The TwoLevel Case. We start with the (intuitively easier) case in which the given planar tree consists of two levels, and . Since we use this case as a tool to cope with the general case of more than two levels, we consider a slightly more general scenario. In particular, we make the following assumptions (see Fig. (b)b): (A.1) the graph induced by the vertices of level is outerplane and internallytriangulated, and (A.2) each connected component of the graph induced by the vertices of level is outerplane and resides within a (triangular) face of . Without loss of generality we may also assume that is biconnected, as otherwise we can augment it to being biconnected by adding (level) edges without affecting its outerplanarity. Note that in a planar tree, graph is simply a triangle (and not an outerplane graph, as we have assumed), and as a result is a single outerplane component. Our algorithm maintains the following invariants:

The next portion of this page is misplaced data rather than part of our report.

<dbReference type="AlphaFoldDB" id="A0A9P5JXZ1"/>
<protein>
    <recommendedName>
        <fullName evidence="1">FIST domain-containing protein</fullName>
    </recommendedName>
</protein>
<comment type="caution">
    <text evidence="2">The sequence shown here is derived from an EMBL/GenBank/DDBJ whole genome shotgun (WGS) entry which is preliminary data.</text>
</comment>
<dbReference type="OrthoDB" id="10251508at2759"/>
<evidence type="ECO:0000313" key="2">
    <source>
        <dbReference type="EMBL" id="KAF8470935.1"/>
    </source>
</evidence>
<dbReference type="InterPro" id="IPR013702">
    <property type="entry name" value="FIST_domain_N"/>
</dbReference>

the linear order is such that all vertices of precede all vertices of ;

the level edges use two queues, and ;

the binding edges use three queues, , , and .
In the following lemma, we show how to determine a (partial) linear order of the vertices of levels and that satisfies the first two invariants of our algorithm.
Lemma 3
Proof
To compute an order that satisfies I.1, we construct two orders, one for the vertices of level (that satisfies I.2) and one for the vertices of level (that also satisfies I.2), and then we concatenate them so that the vertices of precede the vertices of .